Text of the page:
Padilla Retroactivity Making Another Trip to the Supreme Court?

Earlier this month the Ninth Circuit Court of Appeals decided the case of United States v. Chan.  That case involves a longtime U.S. green card holder and British national who is trying to get her prior convictions for perjury overturned.  The argument is that the lawyer who represented the green card holder misled her on what would happen to her immigration status if she decided to plead guilty, which she ultimately did.

The convictions at issue are old, dating back to 1993, but they are surfacing now because the immigration authorities recently initiated deportation proceedings against the green card holder, relying on the 1993 convictions.

The issue in the case is whether the green card holder is entitled to postconviction relief because her former attorney misled her about the immigration consequences of her prior convictions.  If she does, then there is a chance she may also be able to avoid deportation.

The district/trial court said no but the appeals court disagrees.  The appeals court rules that the green card holder is allowed to rely on and benefit from a Ninth Circuit decision that came out after the green card holder was convicted of perjury.

Generally, decisions that are issued after the event for which one seeks relief cannot be applied retroactively.  But there are exceptions to this rule, and in some cases the rule just doesn’t apply.  Here, the green card holder convinced the appeals court that the rule of non-retroactivity did not apply to the decision that she says is her key to overturning her perjury convictions.  That decision is United States v . Kwan, 407 F.3d 1005 (9th Cir. 2005).

There was a smattering of opinions in this case among the three judges who were on the appellate panel.  One judge (Bybee) agreed that Kwan could be applied retroactively but said that the green card holder could still benefit from Kwan on the basis of stare decisis — the latin phrase for “to stand by things decided” — because the two cases are identical.  When applied to court decisions this principle signifies that prior court decisions should control cases that come after it.  What Justice Roberts once likened to a judge who just calls balls and strikes (Roberts placed himself in that category of judges).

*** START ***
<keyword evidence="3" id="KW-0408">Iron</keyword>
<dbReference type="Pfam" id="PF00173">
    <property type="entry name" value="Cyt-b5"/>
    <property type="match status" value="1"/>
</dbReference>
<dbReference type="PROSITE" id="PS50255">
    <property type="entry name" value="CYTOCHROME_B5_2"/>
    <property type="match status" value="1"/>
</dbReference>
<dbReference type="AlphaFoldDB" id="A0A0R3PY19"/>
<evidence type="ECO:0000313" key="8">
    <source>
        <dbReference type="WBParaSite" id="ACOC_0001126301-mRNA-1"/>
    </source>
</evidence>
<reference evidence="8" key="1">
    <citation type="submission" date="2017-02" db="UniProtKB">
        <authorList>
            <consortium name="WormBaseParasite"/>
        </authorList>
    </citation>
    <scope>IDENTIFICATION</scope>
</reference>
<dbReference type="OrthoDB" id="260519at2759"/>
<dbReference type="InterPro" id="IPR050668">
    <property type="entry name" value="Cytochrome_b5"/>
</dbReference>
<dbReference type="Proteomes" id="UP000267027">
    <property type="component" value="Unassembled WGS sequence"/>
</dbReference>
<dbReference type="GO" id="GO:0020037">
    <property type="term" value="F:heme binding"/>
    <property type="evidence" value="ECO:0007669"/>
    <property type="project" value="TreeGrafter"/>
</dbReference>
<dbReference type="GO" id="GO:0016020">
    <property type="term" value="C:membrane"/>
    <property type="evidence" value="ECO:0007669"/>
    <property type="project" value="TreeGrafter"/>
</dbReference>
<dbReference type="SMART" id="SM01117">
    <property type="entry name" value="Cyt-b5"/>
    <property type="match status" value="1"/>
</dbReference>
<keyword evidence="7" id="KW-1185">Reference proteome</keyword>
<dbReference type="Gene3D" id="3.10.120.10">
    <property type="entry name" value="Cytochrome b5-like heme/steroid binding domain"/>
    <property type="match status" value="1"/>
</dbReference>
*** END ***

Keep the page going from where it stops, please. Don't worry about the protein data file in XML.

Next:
Another judge (Ikuta) disagreed with the majority’s retroacitivity analysis.  Ikuta acknowledged that the case before the court was a “sympathetic” one but thought the majority came out wrong in its legal analysis.

In any event, the significant aspect of the Ninth Circuit’s decision in Chan, aside from the benefit it confers to our green card holder, is that it deepens the split among the federal appeals courts on whether decisions making it unlawful for an attorney to affirmatively misadvise a client on immigration consequences can be applied retroactively.  I know, an issue that sounds like something only a lawyer, or a lawyer’s lawyer, would get excited about.  But its implications are considerable given that immigration continues to remove record numbers of foreign nationals from this country come hell or high water.  Right now, one appellate court has said yes to retroactivity (the Second Circuit), and another one has said no (the Seventh Circuit).  If you’re keeping score, that is 2 for retroactivity and 1 for non-retroactivity.

The existence of a circuit split also means that it makes it more likely that the Supreme Court will eventually step in to resolve the disagreements among the courts.  It did so once already on a very similar issue and ruled against retroactivity.  Might it do the same thing this time around?

It’s Such a Good Feeling

Not too long ago I transcribed for this blog a piece George Orwell wrote for Tribune, a British newspaper to which he was a regular contributor.  Orwell had his own column in the paper which he called As I Please and the piece at issue was one that Tribune thought best captured Orwell’s character and outlook, so much so that it re-printed the piece as its official obituary for Orwell following his death, one that came all too early.

At the end of this piece, Orwell quoted the following passage from The Thoughts of the Emperor Marcus Aurelius:

In the morning when thou risest unwillingly, let this thought be present — I am rising to the work of a human being.  Why then am I dissatisfied if I am going to do the things for which I exist and for which I was brought into the world?  Or have I been made for this, to lie in the bed-clothes and keep myself warm?  — But this is more pleasant — Dost thou exist then to take they pleasure, and not at all for action or exertion?  Dost thou not see the little plants, the little birds, the ants, the spiders, the bees working together to put in order their several parts of the universe? And art thou unwilling to do the work of a human being, and dost thou not make haste to do that which is according to nature?